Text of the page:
LANSING, Mich. — Gov. Rick Snyder Wednesday signed into law bills that reduce taxes for people who trade in a vehicle when purchasing a new or used vehicle, boosting Michigan’s economy while maintaining the state’s fiscal responsibility.
Michigan was one of just six states that charges sales tax on the full price of a vehicle when buyers trade in their current models. The new law takes effect on December 15 and individuals can save up to $120 in the first year. When the tax cut is fully phased in, taxpayers will save an estimated $300 million a year.
“This plan is good for Michigan residents and is good for Michigan’s auto industry, an important part of Michigan’s economic engine,” Snyder said. “This change brings Michigan in line with the vast majority of states. It’s another example of how we can make Michigan’s tax structure fairer while fueling our continued comeback.”
Snyder said the plan strikes a smart, fiscally responsible balance. The amount saved would be phased in gradually, offering families some immediate tax relief while spreading out the impact on the state budget.
The bills, approved strong bipartisan support, were sponsored by state Rep. Andrea LaFontaine and state Sen. Dave Robertson.
“Since before I even took office I have been thinking of ways to provide tax relief for Michigan families,” LaFontaine said. “We are now able to offer a tax break on the price of a new or used car that will make a significant, positive impact on their wallets. As economic activity continues to climb and personal income grows, we are reducing the tax burden on a purchase that is the second highest budget item for most households. I am proud to see this bill become law so it can help every Michigan resident save money.”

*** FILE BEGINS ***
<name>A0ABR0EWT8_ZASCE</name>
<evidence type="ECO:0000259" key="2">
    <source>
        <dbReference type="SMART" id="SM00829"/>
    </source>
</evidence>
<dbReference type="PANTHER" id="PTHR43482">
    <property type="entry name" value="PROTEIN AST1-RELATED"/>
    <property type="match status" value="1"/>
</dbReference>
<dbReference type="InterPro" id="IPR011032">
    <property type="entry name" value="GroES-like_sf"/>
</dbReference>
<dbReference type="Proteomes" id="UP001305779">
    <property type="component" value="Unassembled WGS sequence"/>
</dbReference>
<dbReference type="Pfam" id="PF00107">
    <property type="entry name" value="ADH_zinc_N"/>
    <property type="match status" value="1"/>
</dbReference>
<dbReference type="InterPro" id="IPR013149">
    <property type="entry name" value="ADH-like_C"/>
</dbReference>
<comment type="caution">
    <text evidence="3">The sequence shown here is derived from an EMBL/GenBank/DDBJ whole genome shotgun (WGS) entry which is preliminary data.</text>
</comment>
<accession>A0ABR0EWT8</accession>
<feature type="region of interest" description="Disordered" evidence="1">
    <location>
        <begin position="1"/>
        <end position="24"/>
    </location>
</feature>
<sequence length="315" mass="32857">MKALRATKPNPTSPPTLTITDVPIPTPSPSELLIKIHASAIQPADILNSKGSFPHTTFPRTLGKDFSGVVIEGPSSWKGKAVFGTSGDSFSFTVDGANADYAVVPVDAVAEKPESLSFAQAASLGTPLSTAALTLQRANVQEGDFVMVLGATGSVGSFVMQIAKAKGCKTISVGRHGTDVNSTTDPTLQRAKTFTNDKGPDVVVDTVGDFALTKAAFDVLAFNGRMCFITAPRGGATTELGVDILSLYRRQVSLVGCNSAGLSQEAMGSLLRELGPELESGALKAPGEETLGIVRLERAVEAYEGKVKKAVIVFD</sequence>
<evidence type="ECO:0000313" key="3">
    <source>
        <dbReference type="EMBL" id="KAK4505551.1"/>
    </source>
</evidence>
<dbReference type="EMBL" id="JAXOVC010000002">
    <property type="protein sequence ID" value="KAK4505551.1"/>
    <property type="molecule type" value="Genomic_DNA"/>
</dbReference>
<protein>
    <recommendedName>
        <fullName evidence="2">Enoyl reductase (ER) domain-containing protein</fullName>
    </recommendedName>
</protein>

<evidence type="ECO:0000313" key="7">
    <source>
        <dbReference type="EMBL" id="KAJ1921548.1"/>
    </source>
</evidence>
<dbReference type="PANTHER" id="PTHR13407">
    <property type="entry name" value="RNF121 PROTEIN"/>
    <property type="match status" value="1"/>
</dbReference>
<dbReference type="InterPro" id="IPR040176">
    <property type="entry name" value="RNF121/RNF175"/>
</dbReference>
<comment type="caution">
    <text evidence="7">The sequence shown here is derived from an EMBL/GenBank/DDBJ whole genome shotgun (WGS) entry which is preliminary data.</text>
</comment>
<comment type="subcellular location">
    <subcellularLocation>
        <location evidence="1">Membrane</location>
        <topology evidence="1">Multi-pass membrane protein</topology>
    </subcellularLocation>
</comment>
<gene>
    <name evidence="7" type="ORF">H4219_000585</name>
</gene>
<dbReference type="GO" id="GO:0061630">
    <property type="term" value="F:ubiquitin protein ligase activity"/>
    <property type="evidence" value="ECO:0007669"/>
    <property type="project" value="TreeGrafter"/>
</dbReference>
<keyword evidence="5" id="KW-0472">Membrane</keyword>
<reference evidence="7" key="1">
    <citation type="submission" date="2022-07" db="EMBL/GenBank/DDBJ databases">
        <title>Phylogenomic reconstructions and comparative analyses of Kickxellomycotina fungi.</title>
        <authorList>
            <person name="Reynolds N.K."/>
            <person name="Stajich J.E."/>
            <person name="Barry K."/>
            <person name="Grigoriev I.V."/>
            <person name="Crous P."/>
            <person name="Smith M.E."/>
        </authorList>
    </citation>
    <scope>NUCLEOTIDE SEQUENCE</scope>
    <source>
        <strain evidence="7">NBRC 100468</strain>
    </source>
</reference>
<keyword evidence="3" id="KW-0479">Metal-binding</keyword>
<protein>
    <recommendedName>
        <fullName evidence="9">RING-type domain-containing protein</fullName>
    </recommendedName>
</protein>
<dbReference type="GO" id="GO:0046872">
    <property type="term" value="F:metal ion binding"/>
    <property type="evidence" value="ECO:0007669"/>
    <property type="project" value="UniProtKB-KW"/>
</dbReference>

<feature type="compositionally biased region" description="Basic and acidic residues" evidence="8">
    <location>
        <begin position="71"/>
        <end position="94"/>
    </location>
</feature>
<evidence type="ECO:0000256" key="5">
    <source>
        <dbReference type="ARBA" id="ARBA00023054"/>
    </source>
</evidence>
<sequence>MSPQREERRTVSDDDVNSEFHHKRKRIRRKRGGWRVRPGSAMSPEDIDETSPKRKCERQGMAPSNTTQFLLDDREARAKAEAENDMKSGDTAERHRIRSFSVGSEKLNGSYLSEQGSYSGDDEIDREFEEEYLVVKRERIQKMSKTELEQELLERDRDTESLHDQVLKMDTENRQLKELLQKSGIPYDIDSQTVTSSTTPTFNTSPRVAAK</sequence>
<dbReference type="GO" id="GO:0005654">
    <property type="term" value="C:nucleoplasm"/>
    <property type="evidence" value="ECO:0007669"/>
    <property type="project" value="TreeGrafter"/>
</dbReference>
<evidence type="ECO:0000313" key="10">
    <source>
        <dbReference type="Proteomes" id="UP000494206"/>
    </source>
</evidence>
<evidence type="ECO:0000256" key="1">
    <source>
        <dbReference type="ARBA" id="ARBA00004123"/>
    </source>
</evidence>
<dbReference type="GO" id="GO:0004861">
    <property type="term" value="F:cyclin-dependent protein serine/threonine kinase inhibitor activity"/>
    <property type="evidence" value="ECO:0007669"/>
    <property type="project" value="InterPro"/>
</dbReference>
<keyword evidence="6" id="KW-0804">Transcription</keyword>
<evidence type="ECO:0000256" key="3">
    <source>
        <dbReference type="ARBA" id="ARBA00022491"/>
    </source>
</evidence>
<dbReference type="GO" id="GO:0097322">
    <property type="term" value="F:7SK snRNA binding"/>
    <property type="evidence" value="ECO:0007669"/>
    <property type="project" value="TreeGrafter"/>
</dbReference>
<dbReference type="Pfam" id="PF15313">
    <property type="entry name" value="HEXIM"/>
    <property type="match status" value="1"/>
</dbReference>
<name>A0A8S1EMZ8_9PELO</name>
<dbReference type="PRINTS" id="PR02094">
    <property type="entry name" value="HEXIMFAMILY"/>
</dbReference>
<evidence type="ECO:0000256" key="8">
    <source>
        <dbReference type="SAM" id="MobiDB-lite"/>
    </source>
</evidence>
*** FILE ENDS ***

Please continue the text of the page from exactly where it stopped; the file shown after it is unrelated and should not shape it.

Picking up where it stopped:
Robertson said the law is “the culmination of years of hard work to agree on a solution that will help boost our economy and reduce the tax burden on Michigan families. These reforms will help consumers save money when they buy a car, boat or RV in Michigan and enable our local dealers to better compete with out-of-state sellers,” Robertson said. “I thank Gov. Snyder for standing up for Michigan job providers and consumers by making this long-awaited tax relief a reality.”
The bills will gradually exempt from the sales tax the value of a traded-in vehicle on the purchase of a new vehicle. Approved with strong bipartisan support, the bills initially exempt the first $2,000 of a vehicle’s trade-in value. The amount will grow by $500 each year until reaching $14,000. At that point, the cap will be eliminated.
People purchasing boats would see the full savings immediately.
Snyder signed the bill into law at Shaheen Chevrolet, a Lansing auto dealership, with lawmakers, consumers, workers and representatives from the auto industry.
“I am thrilled to see sales tax on the difference become law in Michigan,” said Doug Fox, president of Michigan Automobile Dealers Association. “This is an immediate consumer savings, right at the point of sale, with no additional forms or qualifications necessary. It is a direct and meaningful tax credit for consumers who are stimulating the economy through the purchase of a new or used vehicle.”
House Bill 4234 now becomes Public Act 159 of 2013 and Senate Bill 89 becomes Public Act 160 of 2013.
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